Apropos of the discussion
, I have concluded after much investigation that Calvin himself was not good on "rights." No right to rebel against tyrants; no right to religious liberty (liberty of conscience).
Then some of his followers (Calvinists) through experience with tyrannical rulers began looking for ways to get around Calvin's prohibition against revolt. Or more carefully, to make the most of Calvin's "interposition" idea that said lower magistrates could overthrow higher magistrates as long as they did so pursuant to recognized legal mechanisms (the analogy here is the legal way in which Congress can impeach a President; they do it pursuant to the civil law, not by revolting against a tyrant).
Hence Mark Hall's book
on the way in which the tradition of these Calvinist resisters influenced the American Revolution.
So while there is some language in the Declaration that does seem to foment rebellion, there is other language which speaks of their rights under extant legal technicalities, to do what they did. It's the latter language, not the former which is Calvinistic.
The former language --
We hold these truths to be self-evident, that all men are created equal, that they are endowed by their Creator with certain unalienable Rights, that among these are Life, Liberty and the pursuit of Happiness.--That to secure these rights, Governments are instituted among Men, deriving their just powers from the consent of the governed, --That whenever any Form of Government becomes destructive of these ends, it is the Right of the People to alter or to abolish it, and to institute new Government, laying its foundation on such principles and organizing its powers in such form, as to them shall seem most likely to effect their Safety and Happiness.
-- is Lockean.
Dr. Gregg Frazer’s thesis is the “Calvinist” churches and figures who supported the revolution actually turned to Locke, not Calvin and had their Calvinism so polluted.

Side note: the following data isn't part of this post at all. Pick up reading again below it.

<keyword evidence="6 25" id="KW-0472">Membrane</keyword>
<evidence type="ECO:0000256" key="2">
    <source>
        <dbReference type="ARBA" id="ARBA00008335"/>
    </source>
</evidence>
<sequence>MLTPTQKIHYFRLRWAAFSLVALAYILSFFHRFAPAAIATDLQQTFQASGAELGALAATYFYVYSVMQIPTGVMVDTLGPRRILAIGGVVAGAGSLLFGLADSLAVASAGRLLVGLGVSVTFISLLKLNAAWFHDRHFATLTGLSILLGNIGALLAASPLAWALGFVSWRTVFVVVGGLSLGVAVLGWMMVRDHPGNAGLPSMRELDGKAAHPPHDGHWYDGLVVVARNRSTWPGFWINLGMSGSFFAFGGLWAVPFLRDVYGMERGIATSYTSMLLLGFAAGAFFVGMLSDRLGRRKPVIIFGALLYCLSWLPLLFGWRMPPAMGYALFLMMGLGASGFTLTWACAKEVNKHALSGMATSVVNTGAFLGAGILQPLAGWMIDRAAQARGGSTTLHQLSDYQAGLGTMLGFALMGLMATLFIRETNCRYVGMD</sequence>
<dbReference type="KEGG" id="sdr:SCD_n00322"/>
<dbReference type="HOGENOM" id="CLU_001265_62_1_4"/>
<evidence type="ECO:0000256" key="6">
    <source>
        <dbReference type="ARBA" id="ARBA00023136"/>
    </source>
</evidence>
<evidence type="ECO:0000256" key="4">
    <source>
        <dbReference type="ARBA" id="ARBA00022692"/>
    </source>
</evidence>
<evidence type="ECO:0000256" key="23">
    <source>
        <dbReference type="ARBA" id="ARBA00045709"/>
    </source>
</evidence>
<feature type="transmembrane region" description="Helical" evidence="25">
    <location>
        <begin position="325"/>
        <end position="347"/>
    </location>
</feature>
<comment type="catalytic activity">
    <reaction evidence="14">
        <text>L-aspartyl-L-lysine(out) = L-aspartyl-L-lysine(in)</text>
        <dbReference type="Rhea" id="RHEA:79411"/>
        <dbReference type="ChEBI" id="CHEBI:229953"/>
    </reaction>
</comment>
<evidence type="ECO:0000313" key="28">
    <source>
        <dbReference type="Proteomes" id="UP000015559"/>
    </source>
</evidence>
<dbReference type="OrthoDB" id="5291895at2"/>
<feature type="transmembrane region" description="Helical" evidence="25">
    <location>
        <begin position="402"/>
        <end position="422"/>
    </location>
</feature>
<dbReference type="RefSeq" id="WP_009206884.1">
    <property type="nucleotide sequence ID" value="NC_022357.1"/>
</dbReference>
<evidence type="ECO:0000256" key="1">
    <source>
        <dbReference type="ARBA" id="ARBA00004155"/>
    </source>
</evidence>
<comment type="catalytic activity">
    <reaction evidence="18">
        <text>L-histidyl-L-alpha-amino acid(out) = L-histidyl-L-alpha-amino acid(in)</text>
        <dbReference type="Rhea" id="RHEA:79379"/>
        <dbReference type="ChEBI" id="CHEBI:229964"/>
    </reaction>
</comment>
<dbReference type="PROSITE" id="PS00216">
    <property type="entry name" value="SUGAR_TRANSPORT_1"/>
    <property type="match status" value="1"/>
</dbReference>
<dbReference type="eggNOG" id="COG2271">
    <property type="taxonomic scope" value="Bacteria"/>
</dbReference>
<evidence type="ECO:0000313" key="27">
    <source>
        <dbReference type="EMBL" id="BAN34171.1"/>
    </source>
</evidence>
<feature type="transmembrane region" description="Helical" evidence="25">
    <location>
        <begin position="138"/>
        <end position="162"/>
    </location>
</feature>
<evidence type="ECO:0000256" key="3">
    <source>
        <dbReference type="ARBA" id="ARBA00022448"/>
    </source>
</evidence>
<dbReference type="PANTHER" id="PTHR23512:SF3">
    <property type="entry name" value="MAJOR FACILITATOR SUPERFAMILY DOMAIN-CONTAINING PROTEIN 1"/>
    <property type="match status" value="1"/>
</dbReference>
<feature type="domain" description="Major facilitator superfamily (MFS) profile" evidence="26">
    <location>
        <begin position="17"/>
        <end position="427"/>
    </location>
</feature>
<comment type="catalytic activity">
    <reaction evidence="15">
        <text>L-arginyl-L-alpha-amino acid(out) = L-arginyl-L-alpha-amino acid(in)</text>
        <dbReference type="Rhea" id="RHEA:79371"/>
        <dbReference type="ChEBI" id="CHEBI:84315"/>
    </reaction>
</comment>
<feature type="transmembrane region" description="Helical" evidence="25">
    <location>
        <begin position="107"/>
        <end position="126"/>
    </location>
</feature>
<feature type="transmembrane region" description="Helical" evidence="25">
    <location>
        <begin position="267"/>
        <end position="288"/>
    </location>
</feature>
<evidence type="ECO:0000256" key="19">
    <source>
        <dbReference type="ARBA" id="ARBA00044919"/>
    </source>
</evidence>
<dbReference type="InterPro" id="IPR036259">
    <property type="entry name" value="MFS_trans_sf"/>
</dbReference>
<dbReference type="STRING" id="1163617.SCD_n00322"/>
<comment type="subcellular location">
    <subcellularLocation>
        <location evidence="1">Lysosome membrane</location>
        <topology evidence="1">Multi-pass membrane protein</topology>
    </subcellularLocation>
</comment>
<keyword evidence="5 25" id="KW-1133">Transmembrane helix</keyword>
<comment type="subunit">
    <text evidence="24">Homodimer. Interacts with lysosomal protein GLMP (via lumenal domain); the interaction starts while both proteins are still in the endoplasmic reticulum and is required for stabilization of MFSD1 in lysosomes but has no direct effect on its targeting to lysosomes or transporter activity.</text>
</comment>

The counter response is that the Calvinist resisters (Rutherford, et al.) predate Locke; so, a la Dr. Hall, this kind of resistance was well within the "Calvinist" tradition. They didn't need to turn to Locke. They had Rutherford et al.
Some go so far as to assert Rutherford taught Locke his principles. But, alas, there is no provable connection between Locke and Rutherford.
The American Clergy who supported Whig revolt mentioned some of the resisters (Daniel Dreisbach told me to look carefully at the Sandoz collection
for these mentions). So did John Adams. But they cited Locke more.
I still haven’t gotten to the bottom of everything Rutherford, de Mornay, et al., wrote and stood for; but it seems to me that when you see preachers like Witherspoon, preaching for revolt using “state of nature” “contract and rights” buzzwords, this is Locke-speak not Calvinist resister-speak. The Calvinist resisters were also totally illiberal on religious liberty issues.
For religious liberty, the Quakers and Baptist Roger Williams broke new ground. The Calvinist resisters were busy defending what Calvin did to Servetus.
With Locke, a more complete liberalism -- religious liberty, the right to revolt against tyrants, and other issues -- was tied together.